Computational simulations are powerful tools used to recreate the behavior of a system. Where such simulations were once science fiction, technology has advanced far enough that the real world can be simulated in a “virtual reality” where all the same physical rules are applied. Many working professionals in industry and academia also use these simulations for a variety of different projects. Simulations are excellent at generating models, visualizing data, and predicting outcomes that would otherwise be infeasible to grasp mentally or create by hand. The growth of computer simulations was simultaneous with the growth of computational power. The first, large-scale simulation was created by John von Neumann to observe nuclear reactions during the Manhattan Project. The simulation made use of a Monte Carlo Algorithm to predict the effects of colliding shock-waves . However, today’s blog will focus on a much simpler system — that of Conway’s Game of Life.
John Conway was a Cambridge mathematician who enjoyed dabbling in recreational mathematics. He was interested in the work of von Neumann and Stanislaw Ulam who had posed the idea of cellular automaton — mathematical models that have simple rules governing the replication and destruction of units. He began working on his model in 1968 and completed it in 1970. The October 1970 edition of the Scientific American presented Conway’s “game” to the world. Upon reception, he was quickly praised for the parallels that existed between his mathematical model and the concept of cellular automation.
Rules of Life
The simulation for Conway’s Game of Life itself is quite simple. There exists a 2D plane that wraps around on itself. This plane is home to cells that maintain two states — populated and unpopulated. Each cell has eight neighbor cells surrounding it. When running the simulation, there are three rules that govern the simulation:
- Any populated cell with less than 2 neighbors is lonely and dies
- Any populated cell with more than 3 neighbors becomes overpopulated and dies
- Any unpopulated cell with 3 neighbors becomes populated
All other cells maintain their current state. The simulation begins in whatever state the user wants by populating or unpopulating various cells and initializing the game. Cells update at time-ticks set by the user with each tick counting as a generation. It can be an entertaining pastime — try it here.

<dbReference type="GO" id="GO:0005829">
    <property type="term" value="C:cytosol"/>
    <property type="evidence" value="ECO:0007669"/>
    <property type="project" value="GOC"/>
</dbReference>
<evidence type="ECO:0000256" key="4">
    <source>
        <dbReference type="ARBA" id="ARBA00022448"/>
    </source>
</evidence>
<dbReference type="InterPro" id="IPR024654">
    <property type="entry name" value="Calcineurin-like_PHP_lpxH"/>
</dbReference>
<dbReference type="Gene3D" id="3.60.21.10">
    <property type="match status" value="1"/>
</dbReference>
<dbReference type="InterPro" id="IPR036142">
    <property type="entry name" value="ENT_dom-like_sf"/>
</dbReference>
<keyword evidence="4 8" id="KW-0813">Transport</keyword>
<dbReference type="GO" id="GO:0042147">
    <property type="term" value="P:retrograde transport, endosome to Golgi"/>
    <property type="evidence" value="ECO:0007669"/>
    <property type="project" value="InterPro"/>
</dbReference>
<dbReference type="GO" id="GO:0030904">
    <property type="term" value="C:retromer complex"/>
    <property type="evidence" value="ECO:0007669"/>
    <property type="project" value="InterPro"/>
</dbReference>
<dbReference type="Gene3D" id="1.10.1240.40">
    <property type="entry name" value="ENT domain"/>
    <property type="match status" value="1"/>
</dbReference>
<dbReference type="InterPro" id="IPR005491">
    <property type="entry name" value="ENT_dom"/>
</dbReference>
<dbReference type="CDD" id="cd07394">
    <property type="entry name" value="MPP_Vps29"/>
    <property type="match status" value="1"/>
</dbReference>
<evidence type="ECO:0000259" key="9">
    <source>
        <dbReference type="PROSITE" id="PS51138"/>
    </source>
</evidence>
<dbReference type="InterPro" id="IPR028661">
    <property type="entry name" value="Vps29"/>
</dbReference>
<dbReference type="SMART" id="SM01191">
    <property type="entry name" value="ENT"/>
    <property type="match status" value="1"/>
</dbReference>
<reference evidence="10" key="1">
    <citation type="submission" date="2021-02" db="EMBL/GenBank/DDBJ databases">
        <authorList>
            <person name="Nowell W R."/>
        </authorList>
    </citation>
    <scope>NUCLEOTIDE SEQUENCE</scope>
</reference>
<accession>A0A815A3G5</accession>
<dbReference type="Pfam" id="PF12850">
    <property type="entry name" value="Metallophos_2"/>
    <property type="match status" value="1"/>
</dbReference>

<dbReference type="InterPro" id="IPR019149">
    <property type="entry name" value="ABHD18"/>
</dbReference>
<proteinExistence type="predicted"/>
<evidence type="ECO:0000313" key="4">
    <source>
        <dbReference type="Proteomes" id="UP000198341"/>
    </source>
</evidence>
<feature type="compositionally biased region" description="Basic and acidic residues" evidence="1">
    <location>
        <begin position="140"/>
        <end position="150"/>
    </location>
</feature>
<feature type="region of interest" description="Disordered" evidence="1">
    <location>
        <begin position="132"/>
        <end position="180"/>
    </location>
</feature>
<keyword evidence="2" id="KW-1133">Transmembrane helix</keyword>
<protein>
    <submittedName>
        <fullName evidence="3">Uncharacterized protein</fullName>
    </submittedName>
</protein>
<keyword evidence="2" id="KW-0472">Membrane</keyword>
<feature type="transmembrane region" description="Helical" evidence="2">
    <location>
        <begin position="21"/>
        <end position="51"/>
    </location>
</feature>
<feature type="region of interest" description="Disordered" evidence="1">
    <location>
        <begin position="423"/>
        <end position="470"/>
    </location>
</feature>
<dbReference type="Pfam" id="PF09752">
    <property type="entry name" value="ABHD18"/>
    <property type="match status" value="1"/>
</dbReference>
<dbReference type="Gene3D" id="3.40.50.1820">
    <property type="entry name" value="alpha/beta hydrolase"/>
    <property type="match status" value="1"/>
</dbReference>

John Conway’s model included plenty of fundamental elements that many computational simulations need — a set of predefined rules, an initial state, multiple components that interact with each other, and data that can be extracted from the model.
The data that resulted from running this simulation with different starting conditions led to the identification of many patterns that repeat themselves as time intervals passed. Some examples of these include what many people identify as oscillators and spaceships for their apparent movement patterns. There are also still lifes which remain static. The Game of Life is significant because it serves as a proof that complicated behavior is possible in a simple and recursive system. It is a mirror to our reality as understood by science where complicated life arose from recursive molecules that adhere to simple rules. Hence, the game emphasized early on that computers could be used as powerful tools to perform research and visualize data in a very powerful way.
Today, computational simulations are often used for other fun projects in coordination with machine learning, such as OpenAI Plays Hide and Seek. The results are fascinating, and again emphasize the key components of computational simulations: predefined rules, an initial state, multiple interacting components, and output data. Macromoltek applies these principles to run computational simulations for a variety of projects in order to create viable antibody designs and accurately see how they interact with the human system.
Links and Citations:
- Computer Simulation used to predict colliding shockwaves for Manhattan Project http://cms.sjtu.edu.cn/doc/reading/cms/
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